And while the 800 may not make it to the U.S., "We will be introducing a portfolio of products into the United States in early 2012," Elop said.
Those U.S. phones may include "LTE and CDMA products" as well as "WCDMA and HSPA" phones, Elop said. That means every U.S. carrier is on the table, including Verizon and Sprint. Nokia hasn't made a phone compatible with either of those carriers' networks since 2005.
"Today we're fully opening the spigot—slightly ahead of schedule—and making Mango available to nearly everyone in the current delivery pool," Eric Hautala, general manager of Customer Experience Engineering at Microsoft, wrote in a blog post.
Microsoft officially launched Mango in late September with a slow rollout to Windows Phone users. Unlike the first update to the OS earlier this year, which was marred by glitches, the Mango update went smoothly, prompting Microsoft to release it to 50 percent of eligible customers by October 3. Hautala said today that that effort has also "gone well," so Microsoft has opened the Mango floodgates.
We give you a look at Windows Phone 7 Mango, technically known as Windows Phone 7.5. Mango introduces a ton of new features into the Windows Phone 7 library, and at GDGT Seattle we were able to chat with Andy Colley from the Microsoft Windows Phone team to get a thorough walkthrough of everything new, like Bing Audio, Bing Vision, Smart DJ, Linked Inbox, and much, much more.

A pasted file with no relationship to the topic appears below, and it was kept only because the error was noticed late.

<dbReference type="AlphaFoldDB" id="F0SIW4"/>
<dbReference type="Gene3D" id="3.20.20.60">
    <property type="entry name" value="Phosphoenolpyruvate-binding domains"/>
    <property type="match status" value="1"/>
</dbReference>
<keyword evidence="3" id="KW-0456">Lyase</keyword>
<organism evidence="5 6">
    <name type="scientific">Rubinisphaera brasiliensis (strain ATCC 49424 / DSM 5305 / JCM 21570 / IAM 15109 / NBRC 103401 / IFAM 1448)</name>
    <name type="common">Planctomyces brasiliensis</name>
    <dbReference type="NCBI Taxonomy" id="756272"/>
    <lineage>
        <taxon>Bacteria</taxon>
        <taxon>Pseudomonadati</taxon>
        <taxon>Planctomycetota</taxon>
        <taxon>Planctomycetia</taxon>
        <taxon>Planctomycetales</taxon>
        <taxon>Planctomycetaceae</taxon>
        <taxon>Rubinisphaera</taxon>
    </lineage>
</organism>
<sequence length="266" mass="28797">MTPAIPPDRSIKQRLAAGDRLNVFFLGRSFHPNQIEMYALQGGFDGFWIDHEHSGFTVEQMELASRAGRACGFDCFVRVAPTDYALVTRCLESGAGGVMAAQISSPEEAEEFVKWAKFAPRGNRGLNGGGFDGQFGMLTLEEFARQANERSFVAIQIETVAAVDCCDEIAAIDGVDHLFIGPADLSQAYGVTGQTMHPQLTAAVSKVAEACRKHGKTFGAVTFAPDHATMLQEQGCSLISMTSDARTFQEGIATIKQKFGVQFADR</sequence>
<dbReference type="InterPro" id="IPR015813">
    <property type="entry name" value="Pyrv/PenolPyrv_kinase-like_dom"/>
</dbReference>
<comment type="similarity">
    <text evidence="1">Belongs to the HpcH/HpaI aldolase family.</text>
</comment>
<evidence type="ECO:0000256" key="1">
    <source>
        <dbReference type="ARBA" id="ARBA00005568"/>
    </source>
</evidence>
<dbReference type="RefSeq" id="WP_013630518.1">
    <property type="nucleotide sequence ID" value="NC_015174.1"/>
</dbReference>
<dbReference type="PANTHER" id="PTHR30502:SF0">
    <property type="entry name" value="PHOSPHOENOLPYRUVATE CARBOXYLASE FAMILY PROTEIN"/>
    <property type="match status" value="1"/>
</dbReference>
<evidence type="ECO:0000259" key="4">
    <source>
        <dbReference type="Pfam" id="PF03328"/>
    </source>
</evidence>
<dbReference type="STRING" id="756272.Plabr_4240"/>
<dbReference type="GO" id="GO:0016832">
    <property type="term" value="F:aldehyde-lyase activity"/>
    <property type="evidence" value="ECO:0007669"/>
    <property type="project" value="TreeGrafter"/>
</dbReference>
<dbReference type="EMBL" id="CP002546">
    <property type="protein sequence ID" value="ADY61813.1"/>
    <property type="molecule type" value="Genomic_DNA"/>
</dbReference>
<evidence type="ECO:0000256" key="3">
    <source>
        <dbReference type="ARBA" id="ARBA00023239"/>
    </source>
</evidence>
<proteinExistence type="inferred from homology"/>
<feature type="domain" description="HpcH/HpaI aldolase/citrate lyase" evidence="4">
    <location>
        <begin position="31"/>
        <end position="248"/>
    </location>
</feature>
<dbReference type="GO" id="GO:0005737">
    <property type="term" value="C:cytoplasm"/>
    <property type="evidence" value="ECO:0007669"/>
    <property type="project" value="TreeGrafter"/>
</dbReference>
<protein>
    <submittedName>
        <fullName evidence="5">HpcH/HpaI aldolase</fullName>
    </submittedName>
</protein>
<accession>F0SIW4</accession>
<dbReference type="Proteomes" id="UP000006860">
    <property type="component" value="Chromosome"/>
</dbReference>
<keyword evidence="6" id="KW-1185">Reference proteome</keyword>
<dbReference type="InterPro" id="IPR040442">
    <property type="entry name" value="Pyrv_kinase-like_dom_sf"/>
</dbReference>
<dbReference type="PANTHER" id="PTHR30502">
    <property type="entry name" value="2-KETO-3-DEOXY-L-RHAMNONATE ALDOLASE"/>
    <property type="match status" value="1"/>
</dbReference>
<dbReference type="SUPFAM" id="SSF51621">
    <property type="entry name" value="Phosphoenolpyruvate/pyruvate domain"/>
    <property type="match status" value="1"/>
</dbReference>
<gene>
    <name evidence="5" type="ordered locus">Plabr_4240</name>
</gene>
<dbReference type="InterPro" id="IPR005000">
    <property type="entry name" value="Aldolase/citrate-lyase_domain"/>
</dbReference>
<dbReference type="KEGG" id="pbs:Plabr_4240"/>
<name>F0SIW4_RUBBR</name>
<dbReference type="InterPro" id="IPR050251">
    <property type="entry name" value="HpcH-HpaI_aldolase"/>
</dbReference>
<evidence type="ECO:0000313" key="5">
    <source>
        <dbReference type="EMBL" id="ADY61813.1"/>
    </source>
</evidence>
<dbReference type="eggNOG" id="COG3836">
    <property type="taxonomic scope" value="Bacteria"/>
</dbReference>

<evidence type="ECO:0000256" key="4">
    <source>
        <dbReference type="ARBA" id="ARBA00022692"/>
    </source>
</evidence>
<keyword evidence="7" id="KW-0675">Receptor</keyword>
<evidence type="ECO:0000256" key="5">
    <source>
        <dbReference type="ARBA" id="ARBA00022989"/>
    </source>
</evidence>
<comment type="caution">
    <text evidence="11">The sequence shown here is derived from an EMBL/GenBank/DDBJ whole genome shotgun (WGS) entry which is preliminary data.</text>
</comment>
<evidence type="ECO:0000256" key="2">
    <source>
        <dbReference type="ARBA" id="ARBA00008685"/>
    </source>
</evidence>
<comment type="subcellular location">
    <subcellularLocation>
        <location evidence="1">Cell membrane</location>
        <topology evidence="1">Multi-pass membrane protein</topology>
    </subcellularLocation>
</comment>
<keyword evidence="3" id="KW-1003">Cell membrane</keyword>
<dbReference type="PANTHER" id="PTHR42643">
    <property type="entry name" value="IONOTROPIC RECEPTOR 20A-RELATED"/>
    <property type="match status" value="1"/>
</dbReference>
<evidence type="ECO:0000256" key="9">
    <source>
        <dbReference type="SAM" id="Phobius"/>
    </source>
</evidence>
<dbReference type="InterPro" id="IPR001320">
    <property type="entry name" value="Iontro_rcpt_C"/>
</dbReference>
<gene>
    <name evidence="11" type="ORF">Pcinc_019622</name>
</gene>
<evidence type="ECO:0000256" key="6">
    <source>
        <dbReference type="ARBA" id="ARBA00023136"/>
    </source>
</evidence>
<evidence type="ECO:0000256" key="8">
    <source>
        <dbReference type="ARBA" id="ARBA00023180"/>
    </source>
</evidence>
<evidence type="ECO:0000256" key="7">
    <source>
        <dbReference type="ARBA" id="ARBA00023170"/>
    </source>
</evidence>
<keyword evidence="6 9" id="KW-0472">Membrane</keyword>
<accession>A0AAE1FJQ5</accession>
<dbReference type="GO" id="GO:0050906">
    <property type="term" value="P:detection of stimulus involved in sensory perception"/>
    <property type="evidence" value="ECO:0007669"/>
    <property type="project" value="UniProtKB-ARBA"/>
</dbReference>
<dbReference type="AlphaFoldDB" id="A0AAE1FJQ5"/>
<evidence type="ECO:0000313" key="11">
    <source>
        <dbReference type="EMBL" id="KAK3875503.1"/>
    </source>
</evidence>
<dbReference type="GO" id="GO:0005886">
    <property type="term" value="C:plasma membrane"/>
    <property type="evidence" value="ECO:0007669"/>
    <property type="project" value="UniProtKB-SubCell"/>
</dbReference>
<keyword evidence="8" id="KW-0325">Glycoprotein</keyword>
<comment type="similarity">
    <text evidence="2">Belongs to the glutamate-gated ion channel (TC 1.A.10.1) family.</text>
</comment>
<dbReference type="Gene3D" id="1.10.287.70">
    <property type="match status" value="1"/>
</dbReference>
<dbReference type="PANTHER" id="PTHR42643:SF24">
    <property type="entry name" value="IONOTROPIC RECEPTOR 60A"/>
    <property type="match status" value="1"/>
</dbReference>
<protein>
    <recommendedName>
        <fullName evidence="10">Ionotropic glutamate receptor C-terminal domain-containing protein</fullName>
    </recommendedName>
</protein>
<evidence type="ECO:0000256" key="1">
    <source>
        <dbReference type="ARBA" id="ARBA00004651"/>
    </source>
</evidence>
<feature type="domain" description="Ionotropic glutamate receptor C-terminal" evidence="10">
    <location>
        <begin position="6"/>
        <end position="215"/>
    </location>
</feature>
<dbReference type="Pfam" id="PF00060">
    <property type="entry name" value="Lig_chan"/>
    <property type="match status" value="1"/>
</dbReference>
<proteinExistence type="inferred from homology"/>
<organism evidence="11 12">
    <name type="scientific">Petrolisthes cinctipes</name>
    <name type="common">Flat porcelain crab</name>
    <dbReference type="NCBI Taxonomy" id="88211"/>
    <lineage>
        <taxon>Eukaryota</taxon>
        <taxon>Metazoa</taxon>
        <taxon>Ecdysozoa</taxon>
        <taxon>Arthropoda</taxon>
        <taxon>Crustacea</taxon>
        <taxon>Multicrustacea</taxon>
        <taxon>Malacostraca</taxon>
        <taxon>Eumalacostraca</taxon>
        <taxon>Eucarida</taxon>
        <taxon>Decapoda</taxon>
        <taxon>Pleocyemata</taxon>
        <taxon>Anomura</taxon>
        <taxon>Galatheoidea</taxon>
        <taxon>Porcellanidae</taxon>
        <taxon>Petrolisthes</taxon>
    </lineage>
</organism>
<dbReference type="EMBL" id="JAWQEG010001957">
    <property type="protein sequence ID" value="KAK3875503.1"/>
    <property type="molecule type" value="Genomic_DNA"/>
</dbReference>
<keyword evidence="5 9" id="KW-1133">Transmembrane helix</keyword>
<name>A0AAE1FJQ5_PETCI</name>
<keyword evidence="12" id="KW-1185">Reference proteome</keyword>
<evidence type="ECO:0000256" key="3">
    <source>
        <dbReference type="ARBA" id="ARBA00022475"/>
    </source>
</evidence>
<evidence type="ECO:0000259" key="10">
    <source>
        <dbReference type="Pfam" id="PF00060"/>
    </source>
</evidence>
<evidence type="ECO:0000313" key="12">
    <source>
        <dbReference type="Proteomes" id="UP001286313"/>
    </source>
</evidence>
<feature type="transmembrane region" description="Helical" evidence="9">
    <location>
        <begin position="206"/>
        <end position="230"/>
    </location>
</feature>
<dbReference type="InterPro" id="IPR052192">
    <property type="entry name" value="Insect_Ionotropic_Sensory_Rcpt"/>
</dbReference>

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Verizon Wireless customers who've been waiting for a Windows Phone 7 device to show up on their network, you can now take solace that the HTC Trophy has arrived. The Trophy is the first Windows Phone 7 device to be released on Verizon, and it sports a 3.8-inch WVGA capacitive touch screen. It's also got a 5 megapixel camera that records in 720p HD with autofocus and an LED flash, and 16 GB of internal memory. We've got one in and are tearing into it, and before we hit you with our HTC Trophy review, we thought we'd give you an HTC Trophy unboxing gallery to tide you over.
In the first public unveiling of the upcoming Windows 8 interface, Microsoft's president of Windows, Steven Sinofsky, showed off a radically altered Windows start screen that features user-configurable tiles and looks almost nothing like Windows 7. The demo took place during this week's D9 conference in southern California.
The new interface supports gestures, snap, pin, cloud apps, new concepts like a basket for files you'll want to share between apps and services, and a hidden task bar on the right side of the screen. The updated OS is designed to work on "the hundreds of millions of PCs already out in the market," Sinofsky said.